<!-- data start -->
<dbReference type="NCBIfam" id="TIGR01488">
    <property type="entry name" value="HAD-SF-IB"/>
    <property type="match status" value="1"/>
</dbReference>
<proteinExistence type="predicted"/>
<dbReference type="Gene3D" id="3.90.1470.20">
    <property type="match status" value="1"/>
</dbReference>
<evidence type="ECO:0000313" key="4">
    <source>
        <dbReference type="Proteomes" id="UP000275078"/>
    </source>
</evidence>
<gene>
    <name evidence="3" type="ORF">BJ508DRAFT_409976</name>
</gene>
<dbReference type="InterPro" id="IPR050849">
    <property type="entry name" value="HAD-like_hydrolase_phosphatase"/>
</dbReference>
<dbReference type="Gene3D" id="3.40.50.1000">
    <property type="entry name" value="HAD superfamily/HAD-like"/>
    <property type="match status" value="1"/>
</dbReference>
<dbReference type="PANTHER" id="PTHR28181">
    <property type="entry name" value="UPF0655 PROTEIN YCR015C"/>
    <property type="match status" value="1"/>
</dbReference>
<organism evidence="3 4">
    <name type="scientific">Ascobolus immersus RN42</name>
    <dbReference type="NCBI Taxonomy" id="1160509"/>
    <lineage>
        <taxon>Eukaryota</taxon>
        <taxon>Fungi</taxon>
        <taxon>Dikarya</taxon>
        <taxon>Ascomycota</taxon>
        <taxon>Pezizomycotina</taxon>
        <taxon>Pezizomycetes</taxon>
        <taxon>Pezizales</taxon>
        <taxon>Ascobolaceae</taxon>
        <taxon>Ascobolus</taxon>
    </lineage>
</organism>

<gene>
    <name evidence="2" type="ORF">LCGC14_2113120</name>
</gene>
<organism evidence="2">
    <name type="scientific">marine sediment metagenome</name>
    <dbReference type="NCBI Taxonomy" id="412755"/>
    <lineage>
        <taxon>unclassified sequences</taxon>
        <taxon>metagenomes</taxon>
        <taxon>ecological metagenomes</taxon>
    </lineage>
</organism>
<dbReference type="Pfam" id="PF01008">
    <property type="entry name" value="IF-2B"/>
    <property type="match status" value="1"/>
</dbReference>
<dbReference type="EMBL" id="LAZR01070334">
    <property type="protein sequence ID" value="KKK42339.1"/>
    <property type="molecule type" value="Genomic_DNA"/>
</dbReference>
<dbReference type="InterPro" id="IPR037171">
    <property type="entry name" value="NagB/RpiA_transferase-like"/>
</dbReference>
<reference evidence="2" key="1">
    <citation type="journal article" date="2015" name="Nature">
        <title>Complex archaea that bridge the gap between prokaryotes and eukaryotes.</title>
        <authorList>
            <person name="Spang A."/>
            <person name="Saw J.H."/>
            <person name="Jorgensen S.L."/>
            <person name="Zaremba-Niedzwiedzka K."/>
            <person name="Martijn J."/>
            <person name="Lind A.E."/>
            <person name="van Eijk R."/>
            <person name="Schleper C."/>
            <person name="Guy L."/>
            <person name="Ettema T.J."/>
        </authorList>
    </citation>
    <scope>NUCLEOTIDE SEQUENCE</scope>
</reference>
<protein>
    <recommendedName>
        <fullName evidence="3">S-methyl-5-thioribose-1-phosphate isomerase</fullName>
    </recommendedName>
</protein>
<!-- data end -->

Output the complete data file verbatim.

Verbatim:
<dbReference type="NCBIfam" id="TIGR01488">
    <property type="entry name" value="HAD-SF-IB"/>
    <property type="match status" value="1"/>
</dbReference>
<proteinExistence type="predicted"/>
<dbReference type="Gene3D" id="3.90.1470.20">
    <property type="match status" value="1"/>
</dbReference>
<evidence type="ECO:0000313" key="4">
    <source>
        <dbReference type="Proteomes" id="UP000275078"/>
    </source>
</evidence>
<gene>
    <name evidence="3" type="ORF">BJ508DRAFT_409976</name>
</gene>
<dbReference type="InterPro" id="IPR050849">
    <property type="entry name" value="HAD-like_hydrolase_phosphatase"/>
</dbReference>
<dbReference type="Gene3D" id="3.40.50.1000">
    <property type="entry name" value="HAD superfamily/HAD-like"/>
    <property type="match status" value="1"/>
</dbReference>
<dbReference type="PANTHER" id="PTHR28181">
    <property type="entry name" value="UPF0655 PROTEIN YCR015C"/>
    <property type="match status" value="1"/>
</dbReference>
<organism evidence="3 4">
    <name type="scientific">Ascobolus immersus RN42</name>
    <dbReference type="NCBI Taxonomy" id="1160509"/>
    <lineage>
        <taxon>Eukaryota</taxon>
        <taxon>Fungi</taxon>
        <taxon>Dikarya</taxon>
        <taxon>Ascomycota</taxon>
        <taxon>Pezizomycotina</taxon>
        <taxon>Pezizomycetes</taxon>
        <taxon>Pezizales</taxon>
        <taxon>Ascobolaceae</taxon>
        <taxon>Ascobolus</taxon>
    </lineage>
</organism>

<gene>
    <name evidence="2" type="ORF">LCGC14_2113120</name>
</gene>
<organism evidence="2">
    <name type="scientific">marine sediment metagenome</name>
    <dbReference type="NCBI Taxonomy" id="412755"/>
    <lineage>
        <taxon>unclassified sequences</taxon>
        <taxon>metagenomes</taxon>
        <taxon>ecological metagenomes</taxon>
    </lineage>
</organism>
<dbReference type="Pfam" id="PF01008">
    <property type="entry name" value="IF-2B"/>
    <property type="match status" value="1"/>
</dbReference>
<dbReference type="EMBL" id="LAZR01070334">
    <property type="protein sequence ID" value="KKK42339.1"/>
    <property type="molecule type" value="Genomic_DNA"/>
</dbReference>
<dbReference type="InterPro" id="IPR037171">
    <property type="entry name" value="NagB/RpiA_transferase-like"/>
</dbReference>
<reference evidence="2" key="1">
    <citation type="journal article" date="2015" name="Nature">
        <title>Complex archaea that bridge the gap between prokaryotes and eukaryotes.</title>
        <authorList>
            <person name="Spang A."/>
            <person name="Saw J.H."/>
            <person name="Jorgensen S.L."/>
            <person name="Zaremba-Niedzwiedzka K."/>
            <person name="Martijn J."/>
            <person name="Lind A.E."/>
            <person name="van Eijk R."/>
            <person name="Schleper C."/>
            <person name="Guy L."/>
            <person name="Ettema T.J."/>
        </authorList>
    </citation>
    <scope>NUCLEOTIDE SEQUENCE</scope>
</reference>
<protein>
    <recommendedName>
        <fullName evidence="3">S-methyl-5-thioribose-1-phosphate isomerase</fullName>
    </recommendedName>
</protein>